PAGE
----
I am always looking for different techniques to improve my finances and to get a better handle on my spending. I’ve used a variety of apps and budgeting software, but last month I decided that it was time to put pen to paper. Thus, the Spending Journal was born. And let me tell you: it was a PAIN. There was absolutely nothing simple about it. In the age of an app for everything, it was wildly inconvenient. However- it was probably the most helpful thing I have done so far when it comes to awareness of spending.
How it works:
At the beginning of the month, I wrote down all of my projected expenses. There are some things that are constant like our mortgage, cell phone, and internet bills. On the other hand, some things even like our water bill and electric bill vary every month. So I averaged out the last six months of water, electric, and gas and put that number down. Once I added all the expenses in that category together, I wrote down the word “Expectation,” with the number beside it. Then I wrote down the word, “Reality” and left a blank space for me to fill in at the end of the month.
I then started to move on to trickier categories like “Food” and “Family entertainment” and “Date night.” I wrote down what I projected for each one. I wrote down any potential expense I could think of, and then at the end made a “Miscellaneous” category for things I had forgotten. I put $100 in it to see how it would all pan out. Now it was time to begin journaling.
The premise of the spending journal is that you write down every single dollar that leaves your account. It must have a category. I even wrote down that I spent $0.52 for a Chocolate Truffle that I bought Nyra in line at Michael’s. I separated that amount from the $2.97 that I also spent at Michael’s on a wooden frame for her to decorate. That one went under “Gifts.” You see how tedious this could be?
Any dollar that left our bank account needed four things: A date, an amount, a category, and a name. The name portion is vital- because it’s easy to just write down “$7.89” under the “Eating Out” category, but that won’t help you at the end of the month. Our memories are notoriously faulty. For it to help you, it needs to say, “7/3/2017: $7.89 – Jimmy John’s (lunch).” When the end of the month comes around, you can see exactly how many times you called the delivery guy instead of packing a lunch. You want to track spending, yes, but what you really want is to track behavior.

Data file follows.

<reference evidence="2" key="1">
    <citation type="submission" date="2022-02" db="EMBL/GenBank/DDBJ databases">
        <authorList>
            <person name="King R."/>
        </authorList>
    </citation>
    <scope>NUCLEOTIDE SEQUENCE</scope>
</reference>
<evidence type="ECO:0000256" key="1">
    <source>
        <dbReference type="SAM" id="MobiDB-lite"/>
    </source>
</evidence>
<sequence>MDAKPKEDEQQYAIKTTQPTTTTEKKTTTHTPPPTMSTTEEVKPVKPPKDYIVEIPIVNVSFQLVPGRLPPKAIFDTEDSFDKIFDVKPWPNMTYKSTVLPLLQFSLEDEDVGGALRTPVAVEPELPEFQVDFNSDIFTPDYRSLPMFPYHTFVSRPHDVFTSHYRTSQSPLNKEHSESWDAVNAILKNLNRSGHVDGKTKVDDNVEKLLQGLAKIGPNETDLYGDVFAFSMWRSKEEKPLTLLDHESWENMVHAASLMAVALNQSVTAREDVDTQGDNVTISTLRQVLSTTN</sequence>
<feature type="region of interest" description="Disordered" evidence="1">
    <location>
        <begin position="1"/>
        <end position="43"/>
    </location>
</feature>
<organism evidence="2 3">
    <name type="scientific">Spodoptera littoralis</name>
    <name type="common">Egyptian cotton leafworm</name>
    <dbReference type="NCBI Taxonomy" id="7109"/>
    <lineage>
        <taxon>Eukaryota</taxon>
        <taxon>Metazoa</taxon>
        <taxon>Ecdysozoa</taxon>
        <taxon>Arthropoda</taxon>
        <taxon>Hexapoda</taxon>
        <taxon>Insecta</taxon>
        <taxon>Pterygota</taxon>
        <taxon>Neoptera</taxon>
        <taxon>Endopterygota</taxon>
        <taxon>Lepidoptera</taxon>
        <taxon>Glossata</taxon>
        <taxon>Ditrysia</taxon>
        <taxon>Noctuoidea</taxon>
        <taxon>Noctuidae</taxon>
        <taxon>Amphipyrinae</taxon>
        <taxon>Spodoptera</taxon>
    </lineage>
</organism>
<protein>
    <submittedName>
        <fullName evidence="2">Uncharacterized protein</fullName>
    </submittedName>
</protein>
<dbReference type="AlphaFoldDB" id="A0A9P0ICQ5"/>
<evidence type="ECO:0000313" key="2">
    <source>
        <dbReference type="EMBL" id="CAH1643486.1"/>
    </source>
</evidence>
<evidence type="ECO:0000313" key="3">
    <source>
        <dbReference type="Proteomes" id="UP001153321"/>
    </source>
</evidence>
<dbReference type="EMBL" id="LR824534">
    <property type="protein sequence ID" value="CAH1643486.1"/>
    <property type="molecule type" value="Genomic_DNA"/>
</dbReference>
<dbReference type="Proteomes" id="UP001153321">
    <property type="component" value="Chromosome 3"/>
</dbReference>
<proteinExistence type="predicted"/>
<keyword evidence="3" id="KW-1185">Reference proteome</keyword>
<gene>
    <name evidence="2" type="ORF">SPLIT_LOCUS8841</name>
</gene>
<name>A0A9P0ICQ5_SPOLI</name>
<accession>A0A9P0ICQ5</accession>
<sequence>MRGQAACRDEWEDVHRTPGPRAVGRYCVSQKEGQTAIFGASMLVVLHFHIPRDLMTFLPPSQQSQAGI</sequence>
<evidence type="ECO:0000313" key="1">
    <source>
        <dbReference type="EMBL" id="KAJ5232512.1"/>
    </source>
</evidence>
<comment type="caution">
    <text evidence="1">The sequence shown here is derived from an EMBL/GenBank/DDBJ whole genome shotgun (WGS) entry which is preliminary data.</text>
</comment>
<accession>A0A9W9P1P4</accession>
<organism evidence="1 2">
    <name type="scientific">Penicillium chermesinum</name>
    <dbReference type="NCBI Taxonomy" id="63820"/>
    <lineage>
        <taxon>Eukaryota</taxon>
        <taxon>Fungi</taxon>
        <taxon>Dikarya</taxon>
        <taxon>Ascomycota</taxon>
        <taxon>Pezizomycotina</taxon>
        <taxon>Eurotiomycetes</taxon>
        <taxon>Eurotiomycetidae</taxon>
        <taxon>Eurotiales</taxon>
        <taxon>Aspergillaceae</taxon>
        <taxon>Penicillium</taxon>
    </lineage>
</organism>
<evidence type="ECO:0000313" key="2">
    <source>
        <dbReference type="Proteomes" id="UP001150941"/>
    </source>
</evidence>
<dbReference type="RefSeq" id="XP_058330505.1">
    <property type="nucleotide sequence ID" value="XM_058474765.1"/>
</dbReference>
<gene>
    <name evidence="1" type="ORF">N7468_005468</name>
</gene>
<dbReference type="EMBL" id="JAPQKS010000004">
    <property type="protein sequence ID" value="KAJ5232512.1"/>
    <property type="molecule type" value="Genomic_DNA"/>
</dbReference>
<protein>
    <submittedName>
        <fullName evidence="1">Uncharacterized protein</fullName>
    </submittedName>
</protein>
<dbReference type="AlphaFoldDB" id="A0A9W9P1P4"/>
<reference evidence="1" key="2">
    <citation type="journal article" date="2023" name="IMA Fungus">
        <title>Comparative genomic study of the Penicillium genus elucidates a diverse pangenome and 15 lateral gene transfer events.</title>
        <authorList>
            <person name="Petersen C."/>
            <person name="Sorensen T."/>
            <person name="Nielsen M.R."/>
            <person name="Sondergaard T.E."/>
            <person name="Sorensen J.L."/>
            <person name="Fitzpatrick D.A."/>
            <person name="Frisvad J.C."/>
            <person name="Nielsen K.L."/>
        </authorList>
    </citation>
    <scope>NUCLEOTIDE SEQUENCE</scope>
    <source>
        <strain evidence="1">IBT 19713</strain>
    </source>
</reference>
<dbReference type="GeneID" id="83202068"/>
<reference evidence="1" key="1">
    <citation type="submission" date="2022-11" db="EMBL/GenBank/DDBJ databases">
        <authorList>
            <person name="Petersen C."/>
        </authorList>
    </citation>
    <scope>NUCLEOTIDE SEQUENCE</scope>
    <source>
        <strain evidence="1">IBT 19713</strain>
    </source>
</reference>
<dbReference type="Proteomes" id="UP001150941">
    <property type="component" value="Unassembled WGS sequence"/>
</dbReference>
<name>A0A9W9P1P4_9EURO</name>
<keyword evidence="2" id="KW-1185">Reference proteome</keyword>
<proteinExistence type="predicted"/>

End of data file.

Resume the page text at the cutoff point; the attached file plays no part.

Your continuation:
What it does:
It forces you to be as aware of your spending as humanly possible. It also reinforces accountability, especially if you’re married. You’re no longer asking the question, “Where did all of my money go?” It’s right there in front of you!
It also gives you a starting point for your budget, and beyond that, something to work toward. When I first started budgeting, looking at something like the “Food” category was overwhelming. How much do normal people spend on food? What should people spend? The Spending Journal showed me that $100 for the month was too low, but that $600 was too high. That gave me a starting point.
You can’t budget the money you have coming in if you have no idea what’s going out. Most of us think we’re doing okay when it comes to our spending. Maybe you think you spend $100/month eating out when it’s really closer to $300. Why can’t you save any money? You’re eating it.
Writing down every dollar for a month straight is terribly boring and irksome. I wouldn’t recommend it as a constant practice. But it is truly an invaluable learning opportunity where you can start telling your money where to go, instead of wondering where it went.